How DO You Pronounce That?
By Abby Sandel
And yet, other names are open to multiple possibilities. They’re not necessarily wrong – just different. Our assumptions about correct pronunciations are shaped by regional accents and changing trends. Pages and pages in our forum discuss this very issue.
It’s a different challenge from names that are misheard. Name your daughter Emmeline, and she’ll probably be called Emily at least some of the time. But that’s a different kind of frustration than explaining that she’s emmaLINE, rhymes with fine and sign, not emmaLYNN.
Or, of course, the opposite. Because it can be emmaLYNN, rhymes with kin and win, just as easily. Unless, of course, you pronounce it emmaLEEN.
Let’s take a look at nine baby names with pronunciations that often lead to confusion.
Caroline, Madeline, and every girls’ name ending with –line – Speaking of Emmeline, the same debate applies to every girl name ending with –line. The only way to know if all the girls named Madeline, Adeline, Caroline, Evangeline, and so on prefer –lyn or –line is to ask. Plenty of parents attempt to sidestep this problem by spelling their daughters’ names Madelyn or Adalyn – now the most popular spellings of both names in the US – but that seems to work only some of the time.
Bronte – This literary surname name is typically pronounced BRON tay in the US. In Australia, though, it’s bron TEE. And some of our American readers make a case for the tee pronunciation, too. Given the popularity of names like Zoe, Chloe, and Penelope maybe it’s no surprise that we often read the final ‘e’ as a long ‘e’ sound. Another name plagued by the ay/ee division? The equally literary Esme.
Mya – Is Mya a respelling of Mia? Or Maya? Singer Mya pronounces it like the latter, and spells it with an accent: Mýa. It’s a safe bet that most Myas also prefer the Maya pronunciation. And yet, swapping an ‘i’ for a ‘y’ is common in the US, and doesn’t necessarily change the sound. Lyla probably doesn’t get called Layla.
Isla – Maybe Isla shouldn’t be confusing. The ‘s’ is silent in the Scottish name: eye la. And yet, especially in the US, Isla is also familiar as the Spanish word for island. In that case, Isla is pronounced ees lah. With the rise of nature-inspired names like Luna – the Spanish word for moon – it’s easy to imagine other choices, like Isla, following a similar path. And if you happen to live in a community with many Spanish speakers, perhaps the occasional mispronunciation is inevitable.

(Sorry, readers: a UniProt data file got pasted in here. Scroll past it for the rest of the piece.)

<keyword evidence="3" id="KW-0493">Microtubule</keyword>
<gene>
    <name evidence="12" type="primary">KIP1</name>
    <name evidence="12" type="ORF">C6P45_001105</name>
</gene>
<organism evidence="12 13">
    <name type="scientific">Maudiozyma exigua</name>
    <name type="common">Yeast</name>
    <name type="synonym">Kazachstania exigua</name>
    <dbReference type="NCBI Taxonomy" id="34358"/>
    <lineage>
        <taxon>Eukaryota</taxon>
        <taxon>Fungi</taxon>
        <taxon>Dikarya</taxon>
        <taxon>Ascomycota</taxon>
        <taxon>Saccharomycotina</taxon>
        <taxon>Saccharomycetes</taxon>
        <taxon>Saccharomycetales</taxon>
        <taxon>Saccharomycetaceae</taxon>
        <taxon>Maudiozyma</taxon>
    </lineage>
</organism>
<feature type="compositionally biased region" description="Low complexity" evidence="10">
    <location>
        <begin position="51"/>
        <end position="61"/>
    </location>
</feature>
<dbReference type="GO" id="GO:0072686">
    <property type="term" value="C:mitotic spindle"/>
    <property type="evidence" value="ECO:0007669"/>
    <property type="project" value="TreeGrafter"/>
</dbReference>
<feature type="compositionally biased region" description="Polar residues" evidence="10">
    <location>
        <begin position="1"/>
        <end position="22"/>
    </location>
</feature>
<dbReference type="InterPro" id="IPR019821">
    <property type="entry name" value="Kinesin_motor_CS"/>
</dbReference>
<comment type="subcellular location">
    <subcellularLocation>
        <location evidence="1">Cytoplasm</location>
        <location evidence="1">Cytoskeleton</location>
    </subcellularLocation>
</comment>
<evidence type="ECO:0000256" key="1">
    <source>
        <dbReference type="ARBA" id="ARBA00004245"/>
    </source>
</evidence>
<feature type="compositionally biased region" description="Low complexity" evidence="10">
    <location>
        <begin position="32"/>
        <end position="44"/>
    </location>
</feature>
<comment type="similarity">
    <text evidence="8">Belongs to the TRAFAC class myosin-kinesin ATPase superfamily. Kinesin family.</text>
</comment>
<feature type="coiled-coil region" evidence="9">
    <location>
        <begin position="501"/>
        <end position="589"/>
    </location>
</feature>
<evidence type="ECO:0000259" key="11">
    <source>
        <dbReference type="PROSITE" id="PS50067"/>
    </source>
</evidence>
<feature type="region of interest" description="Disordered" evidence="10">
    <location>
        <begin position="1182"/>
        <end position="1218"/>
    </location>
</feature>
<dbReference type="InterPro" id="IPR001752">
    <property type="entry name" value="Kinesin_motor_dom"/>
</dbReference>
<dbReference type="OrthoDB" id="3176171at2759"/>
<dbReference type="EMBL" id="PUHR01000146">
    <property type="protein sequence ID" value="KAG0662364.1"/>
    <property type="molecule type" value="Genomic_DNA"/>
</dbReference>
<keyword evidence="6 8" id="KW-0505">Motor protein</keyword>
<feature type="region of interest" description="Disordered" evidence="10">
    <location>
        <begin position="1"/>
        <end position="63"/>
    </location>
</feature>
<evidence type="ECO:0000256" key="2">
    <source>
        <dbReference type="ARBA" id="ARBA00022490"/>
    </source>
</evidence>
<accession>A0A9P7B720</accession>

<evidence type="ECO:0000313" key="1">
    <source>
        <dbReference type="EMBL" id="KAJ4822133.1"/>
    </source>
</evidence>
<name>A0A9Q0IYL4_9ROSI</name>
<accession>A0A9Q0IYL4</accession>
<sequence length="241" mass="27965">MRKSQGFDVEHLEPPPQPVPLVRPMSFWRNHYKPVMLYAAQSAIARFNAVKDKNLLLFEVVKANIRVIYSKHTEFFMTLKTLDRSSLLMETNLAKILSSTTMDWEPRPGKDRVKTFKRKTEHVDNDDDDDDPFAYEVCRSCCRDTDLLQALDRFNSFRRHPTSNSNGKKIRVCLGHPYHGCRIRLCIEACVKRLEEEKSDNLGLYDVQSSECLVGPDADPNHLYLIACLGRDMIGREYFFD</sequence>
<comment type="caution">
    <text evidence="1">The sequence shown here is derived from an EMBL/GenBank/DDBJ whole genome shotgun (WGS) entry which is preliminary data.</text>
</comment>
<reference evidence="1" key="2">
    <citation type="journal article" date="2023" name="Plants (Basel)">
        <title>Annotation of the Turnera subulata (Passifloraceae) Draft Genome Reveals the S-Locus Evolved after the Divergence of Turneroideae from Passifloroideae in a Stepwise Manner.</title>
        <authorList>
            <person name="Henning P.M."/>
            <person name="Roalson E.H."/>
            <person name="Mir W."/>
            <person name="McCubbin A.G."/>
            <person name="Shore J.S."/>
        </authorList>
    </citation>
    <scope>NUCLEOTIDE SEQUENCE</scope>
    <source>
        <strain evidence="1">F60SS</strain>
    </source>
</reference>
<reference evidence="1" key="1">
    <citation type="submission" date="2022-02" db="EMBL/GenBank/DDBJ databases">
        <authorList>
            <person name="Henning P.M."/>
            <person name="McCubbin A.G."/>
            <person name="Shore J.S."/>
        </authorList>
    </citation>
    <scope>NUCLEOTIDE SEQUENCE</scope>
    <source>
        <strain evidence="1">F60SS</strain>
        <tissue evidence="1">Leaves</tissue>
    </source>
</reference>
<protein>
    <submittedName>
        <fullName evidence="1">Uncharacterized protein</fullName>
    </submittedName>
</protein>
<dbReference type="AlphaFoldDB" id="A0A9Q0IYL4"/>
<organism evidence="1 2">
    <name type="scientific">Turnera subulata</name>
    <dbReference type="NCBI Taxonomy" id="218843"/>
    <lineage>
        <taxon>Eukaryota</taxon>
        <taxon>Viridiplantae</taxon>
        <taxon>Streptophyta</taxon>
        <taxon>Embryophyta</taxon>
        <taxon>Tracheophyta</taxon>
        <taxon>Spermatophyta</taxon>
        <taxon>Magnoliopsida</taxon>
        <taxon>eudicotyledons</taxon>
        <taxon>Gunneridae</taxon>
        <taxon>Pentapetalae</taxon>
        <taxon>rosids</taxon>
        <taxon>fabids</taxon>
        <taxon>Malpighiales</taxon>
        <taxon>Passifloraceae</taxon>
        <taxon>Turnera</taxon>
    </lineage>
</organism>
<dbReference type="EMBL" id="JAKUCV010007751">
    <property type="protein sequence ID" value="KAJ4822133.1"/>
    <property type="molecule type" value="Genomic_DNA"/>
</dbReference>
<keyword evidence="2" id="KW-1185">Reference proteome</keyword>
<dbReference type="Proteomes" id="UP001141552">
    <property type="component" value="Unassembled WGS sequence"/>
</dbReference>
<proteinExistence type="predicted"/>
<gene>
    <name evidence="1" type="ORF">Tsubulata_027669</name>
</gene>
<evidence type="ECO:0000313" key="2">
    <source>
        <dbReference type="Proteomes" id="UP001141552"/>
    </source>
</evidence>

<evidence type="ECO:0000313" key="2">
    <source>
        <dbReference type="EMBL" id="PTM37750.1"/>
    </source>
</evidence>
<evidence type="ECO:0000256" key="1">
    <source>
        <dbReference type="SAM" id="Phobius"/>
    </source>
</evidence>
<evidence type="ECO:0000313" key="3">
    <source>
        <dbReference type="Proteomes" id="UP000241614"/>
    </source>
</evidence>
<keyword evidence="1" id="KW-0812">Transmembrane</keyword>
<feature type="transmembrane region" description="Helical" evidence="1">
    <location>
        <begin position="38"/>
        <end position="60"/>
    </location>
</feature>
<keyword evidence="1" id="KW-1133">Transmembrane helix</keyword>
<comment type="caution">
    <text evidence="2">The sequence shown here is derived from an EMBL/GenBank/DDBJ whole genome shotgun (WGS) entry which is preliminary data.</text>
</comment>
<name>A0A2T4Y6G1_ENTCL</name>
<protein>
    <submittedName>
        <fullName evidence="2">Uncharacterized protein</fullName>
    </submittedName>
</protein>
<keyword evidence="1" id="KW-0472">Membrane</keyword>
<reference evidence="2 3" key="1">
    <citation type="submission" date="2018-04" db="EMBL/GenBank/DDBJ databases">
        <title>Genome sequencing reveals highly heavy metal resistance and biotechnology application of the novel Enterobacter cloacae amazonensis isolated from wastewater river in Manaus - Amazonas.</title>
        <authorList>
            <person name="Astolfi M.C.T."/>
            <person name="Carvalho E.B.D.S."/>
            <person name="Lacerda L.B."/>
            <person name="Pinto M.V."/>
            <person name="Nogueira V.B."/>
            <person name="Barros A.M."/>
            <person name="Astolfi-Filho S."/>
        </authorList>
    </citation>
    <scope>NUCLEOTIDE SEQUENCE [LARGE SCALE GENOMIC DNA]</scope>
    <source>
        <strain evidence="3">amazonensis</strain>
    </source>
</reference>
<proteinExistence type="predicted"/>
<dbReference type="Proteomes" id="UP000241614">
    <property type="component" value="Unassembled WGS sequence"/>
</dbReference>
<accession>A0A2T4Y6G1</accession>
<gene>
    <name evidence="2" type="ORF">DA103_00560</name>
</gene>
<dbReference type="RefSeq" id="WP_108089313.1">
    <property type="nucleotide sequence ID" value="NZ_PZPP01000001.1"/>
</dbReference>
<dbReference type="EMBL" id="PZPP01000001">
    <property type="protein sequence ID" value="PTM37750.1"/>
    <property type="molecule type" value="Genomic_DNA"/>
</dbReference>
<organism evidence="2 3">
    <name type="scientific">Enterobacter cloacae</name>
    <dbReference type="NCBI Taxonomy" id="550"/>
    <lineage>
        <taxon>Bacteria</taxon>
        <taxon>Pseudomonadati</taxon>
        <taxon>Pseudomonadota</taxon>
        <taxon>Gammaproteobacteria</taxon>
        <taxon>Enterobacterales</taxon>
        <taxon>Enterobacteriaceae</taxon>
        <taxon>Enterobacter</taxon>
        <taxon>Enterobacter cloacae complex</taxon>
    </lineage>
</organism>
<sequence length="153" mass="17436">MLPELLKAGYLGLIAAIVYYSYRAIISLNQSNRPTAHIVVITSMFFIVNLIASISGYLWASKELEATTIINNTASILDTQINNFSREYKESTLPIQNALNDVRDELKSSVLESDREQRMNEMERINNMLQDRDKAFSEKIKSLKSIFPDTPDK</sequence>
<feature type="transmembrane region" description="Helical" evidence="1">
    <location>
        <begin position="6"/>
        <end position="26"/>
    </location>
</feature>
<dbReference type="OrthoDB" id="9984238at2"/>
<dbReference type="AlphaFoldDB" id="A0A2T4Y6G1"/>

Olivia – Is it OH livia or AH livia? As with Madeline/Madelyn, some parents have attempted to address Olivia’s pronunciation question by spelling their daughters’ names Alivia. Most seem to favor the AH pronunciation regardless of spelling. But it’s hard to forget the original theme song for the animated cartoon Olivia, which emphasized more of an OH sound. Then again, the new intro for the series favors the AH livia pronunciation.
Jase, Jace, and Jayceon – Do Jace and Jase rhyme with Chase? Most often, yes, though some may pronounce it like the initials J.C.. And is Jayceon a respelling of Jason? Rapper The Game spells his name Jayceon – and pronounces it with an extra syllable: jay see on on his VH-1 reality series, Marrying the Game. I’d guess most Jayceons do, too, but if uncertain, it’s always best to ask.
Roan – Nature name Rowan is clearly meant to be two syllables. So are the Irish Ronan and the Latin Roman. But how about Roan? It could sound exactly like Rowan, or it might rhyme with lone and stone. Sharon Stone’s son seems to say his name more like Rowan, but as a word usually applied to the reddish-brown coat of a horse, Roan is always one syllable.
Dashiell – Dashiell Hammett pronounced his name DASH el — kind of like castle, but with a sh in the middle. It was a family surname for Hammett. But some prefer three syllables: dash ee el. Given the popularity of Gabriel, that’s not such a surprise. Just like Madeline/Madelyn and Olivia/Alivia, some parents have used the simplified spelling Dashel to remove any doubt.
Xavier – There are at least three pronunciations for this name, from the run-together zayv-yer, rhymes with savior, to three-syllable zay-vee-er, to X-Men approved ex-zayv-ee-er. Once again, pronunciation preferences drive spelling choices. Zavier and Xzavier both rank in the current US Top 1000, though traditional – and ambiguous – Xavier remains the clear favorite.